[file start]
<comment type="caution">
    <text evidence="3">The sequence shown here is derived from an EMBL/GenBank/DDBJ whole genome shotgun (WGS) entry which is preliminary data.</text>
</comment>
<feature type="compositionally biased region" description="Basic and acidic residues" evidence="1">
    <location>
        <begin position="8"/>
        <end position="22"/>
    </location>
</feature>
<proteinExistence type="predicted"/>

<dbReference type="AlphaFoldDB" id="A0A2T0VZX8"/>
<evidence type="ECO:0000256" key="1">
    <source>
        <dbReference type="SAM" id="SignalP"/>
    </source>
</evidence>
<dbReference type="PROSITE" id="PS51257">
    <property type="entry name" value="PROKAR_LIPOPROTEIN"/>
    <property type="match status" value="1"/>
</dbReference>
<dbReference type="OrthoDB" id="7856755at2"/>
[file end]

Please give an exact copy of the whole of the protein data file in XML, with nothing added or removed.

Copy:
<comment type="caution">
    <text evidence="3">The sequence shown here is derived from an EMBL/GenBank/DDBJ whole genome shotgun (WGS) entry which is preliminary data.</text>
</comment>
<feature type="compositionally biased region" description="Basic and acidic residues" evidence="1">
    <location>
        <begin position="8"/>
        <end position="22"/>
    </location>
</feature>
<proteinExistence type="predicted"/>

<dbReference type="AlphaFoldDB" id="A0A2T0VZX8"/>
<evidence type="ECO:0000256" key="1">
    <source>
        <dbReference type="SAM" id="SignalP"/>
    </source>
</evidence>
<dbReference type="PROSITE" id="PS51257">
    <property type="entry name" value="PROKAR_LIPOPROTEIN"/>
    <property type="match status" value="1"/>
</dbReference>
<dbReference type="OrthoDB" id="7856755at2"/>